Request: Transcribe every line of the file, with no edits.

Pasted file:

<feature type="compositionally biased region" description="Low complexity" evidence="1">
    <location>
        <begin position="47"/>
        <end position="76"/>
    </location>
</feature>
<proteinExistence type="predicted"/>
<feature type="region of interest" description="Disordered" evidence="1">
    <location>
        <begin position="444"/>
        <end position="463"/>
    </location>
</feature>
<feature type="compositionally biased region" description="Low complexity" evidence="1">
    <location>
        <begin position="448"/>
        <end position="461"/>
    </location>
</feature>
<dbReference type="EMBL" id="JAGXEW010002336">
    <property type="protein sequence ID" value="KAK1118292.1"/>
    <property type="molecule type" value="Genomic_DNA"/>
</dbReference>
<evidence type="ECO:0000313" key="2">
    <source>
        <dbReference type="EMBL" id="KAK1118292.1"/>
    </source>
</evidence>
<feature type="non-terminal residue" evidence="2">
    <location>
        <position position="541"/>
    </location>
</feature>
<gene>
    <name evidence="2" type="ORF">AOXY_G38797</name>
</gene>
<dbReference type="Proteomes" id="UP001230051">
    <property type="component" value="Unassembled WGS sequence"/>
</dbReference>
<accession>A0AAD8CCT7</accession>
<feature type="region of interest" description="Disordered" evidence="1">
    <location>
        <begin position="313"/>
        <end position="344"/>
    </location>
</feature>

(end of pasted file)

<feature type="compositionally biased region" description="Low complexity" evidence="1">
    <location>
        <begin position="47"/>
        <end position="76"/>
    </location>
</feature>
<proteinExistence type="predicted"/>
<feature type="region of interest" description="Disordered" evidence="1">
    <location>
        <begin position="444"/>
        <end position="463"/>
    </location>
</feature>
<feature type="compositionally biased region" description="Low complexity" evidence="1">
    <location>
        <begin position="448"/>
        <end position="461"/>
    </location>
</feature>
<dbReference type="EMBL" id="JAGXEW010002336">
    <property type="protein sequence ID" value="KAK1118292.1"/>
    <property type="molecule type" value="Genomic_DNA"/>
</dbReference>
<evidence type="ECO:0000313" key="2">
    <source>
        <dbReference type="EMBL" id="KAK1118292.1"/>
    </source>
</evidence>
<feature type="non-terminal residue" evidence="2">
    <location>
        <position position="541"/>
    </location>
</feature>
<gene>
    <name evidence="2" type="ORF">AOXY_G38797</name>
</gene>
<dbReference type="Proteomes" id="UP001230051">
    <property type="component" value="Unassembled WGS sequence"/>
</dbReference>
<accession>A0AAD8CCT7</accession>
<feature type="region of interest" description="Disordered" evidence="1">
    <location>
        <begin position="313"/>
        <end position="344"/>
    </location>
</feature>